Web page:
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Marie-Louise d’Orléans, Queen of Spain (1662-1689)

By Elisabetta Lurgo

Cover Image: Portrait of Marie Louise d’Orléans (1662-1689), c. 1679, https://commons.wikimedia.org/wiki/File:Marie-Louise_d%27Orl%C3%A9ans,_reine_d%27Espagne.jpg

If, according to the contemporary view, the reign of Marie-Louise d’Orléans, wife of King Carlos II of Habsburg, ended with the fleeting victory of the Austrian faction at the court of Spain, her sudden death, which gave rise to tenacious suspicions of poisoning, has something to feed the romantic imagination.

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Book Review: Queenship in Medieval France, 1300-1500 by Murielle Gaude-Ferragu

By Louise Gay

Translated from French to English by Angela Krieger, this book by Murielle Gaude-Ferragu (original publication in 2014) sheds a welcome light on the last medieval queens of France from the early fourteenth to the end of the fifteenth centuries. It focuses mainly on Valois queenship, exploring through nine thematic chapters (grouped in three distinctive parts) the power held by these women at a time when the French monarchy excluded the possibility of crowning a regnant queen. Whereas previous historiography overlooked Valois queens for being “simple” consorts, Gaude-Ferragu argues they played an essential role in the monarchy throughout the nearly two centuries of crises it faced. Her aim is to define late medieval queenship in France, outlining the queen’s functions and expectations.

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Katherine Parr, religious reform, and the battle for the throne

By June Woolerton

Twitter: @mrsrjgiven

On a summer’s day in 1546, the Queen of England was walking with her husband when guards arrived to arrest her. King Henry VIII had already had two of his previous wives detained and later executed and for a moment there was every indication that his sixth consort was about to follow the same path. However, Henry stepped in and dismissed his wife’s enemies, who left, embarrassed and bewildered. Katherine Parr had survived. But if she said a prayer of thanks later, she kept it discreet. For it was religion that had placed her in peril of the block.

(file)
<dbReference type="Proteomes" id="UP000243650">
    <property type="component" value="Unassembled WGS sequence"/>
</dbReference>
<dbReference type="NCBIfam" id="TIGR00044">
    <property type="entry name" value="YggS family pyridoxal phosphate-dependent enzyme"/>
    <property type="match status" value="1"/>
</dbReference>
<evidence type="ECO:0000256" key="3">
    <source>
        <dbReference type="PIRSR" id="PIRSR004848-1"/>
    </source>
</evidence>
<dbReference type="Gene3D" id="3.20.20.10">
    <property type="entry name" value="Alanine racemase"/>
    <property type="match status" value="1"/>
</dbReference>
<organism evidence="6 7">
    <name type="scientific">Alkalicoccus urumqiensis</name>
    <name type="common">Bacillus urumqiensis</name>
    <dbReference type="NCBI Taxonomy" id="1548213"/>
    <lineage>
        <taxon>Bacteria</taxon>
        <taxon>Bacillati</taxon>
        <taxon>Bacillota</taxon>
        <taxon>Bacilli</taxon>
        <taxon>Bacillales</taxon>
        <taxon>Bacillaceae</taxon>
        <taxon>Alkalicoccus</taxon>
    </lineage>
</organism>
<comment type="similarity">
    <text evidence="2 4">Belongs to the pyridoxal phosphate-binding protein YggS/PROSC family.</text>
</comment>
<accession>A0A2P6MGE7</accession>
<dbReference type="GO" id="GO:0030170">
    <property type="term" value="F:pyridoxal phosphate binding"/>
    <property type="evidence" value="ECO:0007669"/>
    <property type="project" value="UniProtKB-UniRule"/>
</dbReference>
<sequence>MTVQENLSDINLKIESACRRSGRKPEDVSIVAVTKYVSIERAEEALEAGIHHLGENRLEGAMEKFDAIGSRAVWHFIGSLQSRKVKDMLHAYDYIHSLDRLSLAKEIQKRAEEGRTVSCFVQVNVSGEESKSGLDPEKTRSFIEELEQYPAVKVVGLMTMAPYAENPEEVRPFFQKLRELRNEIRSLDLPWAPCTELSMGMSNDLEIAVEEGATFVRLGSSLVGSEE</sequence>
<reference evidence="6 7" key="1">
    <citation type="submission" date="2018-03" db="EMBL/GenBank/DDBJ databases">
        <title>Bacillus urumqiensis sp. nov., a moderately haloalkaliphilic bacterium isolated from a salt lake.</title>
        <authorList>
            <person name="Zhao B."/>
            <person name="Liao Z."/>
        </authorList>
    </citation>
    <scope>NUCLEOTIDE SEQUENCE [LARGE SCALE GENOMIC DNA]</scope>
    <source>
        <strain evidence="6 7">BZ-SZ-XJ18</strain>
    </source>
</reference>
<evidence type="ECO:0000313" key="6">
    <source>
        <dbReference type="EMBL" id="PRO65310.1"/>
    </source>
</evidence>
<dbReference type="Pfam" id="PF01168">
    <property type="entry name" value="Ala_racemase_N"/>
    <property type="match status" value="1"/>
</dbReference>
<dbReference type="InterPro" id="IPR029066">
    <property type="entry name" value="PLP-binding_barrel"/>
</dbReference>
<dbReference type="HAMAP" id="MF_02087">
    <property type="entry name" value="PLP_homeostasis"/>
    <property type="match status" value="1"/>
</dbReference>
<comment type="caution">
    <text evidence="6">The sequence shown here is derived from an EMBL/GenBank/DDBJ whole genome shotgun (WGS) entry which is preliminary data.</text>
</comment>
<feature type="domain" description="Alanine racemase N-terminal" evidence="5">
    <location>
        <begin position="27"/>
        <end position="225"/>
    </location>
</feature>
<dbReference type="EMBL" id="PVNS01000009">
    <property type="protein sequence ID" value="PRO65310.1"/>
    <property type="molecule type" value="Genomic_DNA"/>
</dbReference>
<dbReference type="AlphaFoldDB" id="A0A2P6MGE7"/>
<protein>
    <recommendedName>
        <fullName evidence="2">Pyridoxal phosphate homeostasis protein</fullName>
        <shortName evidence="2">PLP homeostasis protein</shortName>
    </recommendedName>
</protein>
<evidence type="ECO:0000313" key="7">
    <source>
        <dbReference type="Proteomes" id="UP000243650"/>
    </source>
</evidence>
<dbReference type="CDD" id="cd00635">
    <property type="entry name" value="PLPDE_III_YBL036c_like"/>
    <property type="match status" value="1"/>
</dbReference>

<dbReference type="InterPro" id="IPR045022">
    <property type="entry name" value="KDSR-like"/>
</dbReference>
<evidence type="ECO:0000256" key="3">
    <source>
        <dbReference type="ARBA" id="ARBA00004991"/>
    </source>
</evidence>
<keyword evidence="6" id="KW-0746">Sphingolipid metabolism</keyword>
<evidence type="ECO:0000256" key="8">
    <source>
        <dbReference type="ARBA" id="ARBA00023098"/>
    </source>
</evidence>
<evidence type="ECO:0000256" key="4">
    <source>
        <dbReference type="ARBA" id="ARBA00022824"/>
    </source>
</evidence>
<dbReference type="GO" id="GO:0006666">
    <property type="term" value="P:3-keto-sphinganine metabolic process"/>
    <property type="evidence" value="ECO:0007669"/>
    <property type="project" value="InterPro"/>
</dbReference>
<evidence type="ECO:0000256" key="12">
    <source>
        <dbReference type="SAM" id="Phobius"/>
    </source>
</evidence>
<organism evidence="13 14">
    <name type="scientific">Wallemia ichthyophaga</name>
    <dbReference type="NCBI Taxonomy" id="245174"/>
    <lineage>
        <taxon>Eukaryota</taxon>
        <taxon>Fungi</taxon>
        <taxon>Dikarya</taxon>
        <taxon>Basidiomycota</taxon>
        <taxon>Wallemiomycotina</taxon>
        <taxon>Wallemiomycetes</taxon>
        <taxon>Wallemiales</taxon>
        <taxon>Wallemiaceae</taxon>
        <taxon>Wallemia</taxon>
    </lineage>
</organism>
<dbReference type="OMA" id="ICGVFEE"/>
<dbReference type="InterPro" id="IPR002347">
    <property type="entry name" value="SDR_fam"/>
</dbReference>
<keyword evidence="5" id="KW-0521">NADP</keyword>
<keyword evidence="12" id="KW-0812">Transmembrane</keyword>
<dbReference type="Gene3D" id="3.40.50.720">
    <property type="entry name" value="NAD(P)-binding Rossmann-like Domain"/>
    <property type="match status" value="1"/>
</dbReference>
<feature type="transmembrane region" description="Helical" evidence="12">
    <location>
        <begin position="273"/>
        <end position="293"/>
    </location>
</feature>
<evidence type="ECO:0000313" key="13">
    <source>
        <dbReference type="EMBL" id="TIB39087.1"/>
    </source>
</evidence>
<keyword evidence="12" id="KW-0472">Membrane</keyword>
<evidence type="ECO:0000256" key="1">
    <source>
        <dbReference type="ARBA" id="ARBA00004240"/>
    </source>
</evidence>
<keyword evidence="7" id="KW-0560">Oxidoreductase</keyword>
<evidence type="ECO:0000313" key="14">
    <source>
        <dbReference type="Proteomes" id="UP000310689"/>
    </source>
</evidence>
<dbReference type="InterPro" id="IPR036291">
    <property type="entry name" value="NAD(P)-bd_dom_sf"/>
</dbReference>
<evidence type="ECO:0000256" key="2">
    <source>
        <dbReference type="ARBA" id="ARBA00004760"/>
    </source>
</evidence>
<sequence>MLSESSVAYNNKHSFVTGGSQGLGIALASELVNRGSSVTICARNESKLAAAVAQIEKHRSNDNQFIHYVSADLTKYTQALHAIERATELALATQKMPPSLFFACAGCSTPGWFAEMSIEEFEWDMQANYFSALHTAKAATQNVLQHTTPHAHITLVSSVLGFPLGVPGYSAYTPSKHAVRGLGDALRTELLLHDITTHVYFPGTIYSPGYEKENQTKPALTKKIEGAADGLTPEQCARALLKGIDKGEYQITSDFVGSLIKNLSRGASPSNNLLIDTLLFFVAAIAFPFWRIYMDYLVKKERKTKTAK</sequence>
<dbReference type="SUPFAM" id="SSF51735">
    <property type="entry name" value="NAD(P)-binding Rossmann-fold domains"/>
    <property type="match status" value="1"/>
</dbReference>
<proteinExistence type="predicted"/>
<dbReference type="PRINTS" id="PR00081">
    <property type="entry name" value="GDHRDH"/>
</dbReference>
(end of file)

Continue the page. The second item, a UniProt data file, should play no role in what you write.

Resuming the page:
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Book Review: Queens and Queenship in Medieval Europe: Proceedings of a Conference Held at King’s College London, April 1995 by Anne J. Duggan

By Catherine Capel

This volume, edited by Anne J. Duggan, celebrates the diverse aspects which make up the foundations of queenship in the Middle Ages. It analyses them through thematic lenses identifying core aspects affecting the execution of power by queens and the construction of queenship. The essays in this collection come from the conference ‘Queens and Queenship in the Middle Ages’ in 1995, which aimed to draw comparisons between the constructions of monarchy in Europe and the Latin East from the sixth to the sixteenth centuries. The study of queenship is deeply complex, but Duggan’s volume highlights many of the arguments which have perpetuated the study of queens as agents of the monarchy.  

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Lady Katherine Grey: Tudor Heiress

By Conor Byrne
Instagram: @_cbhistory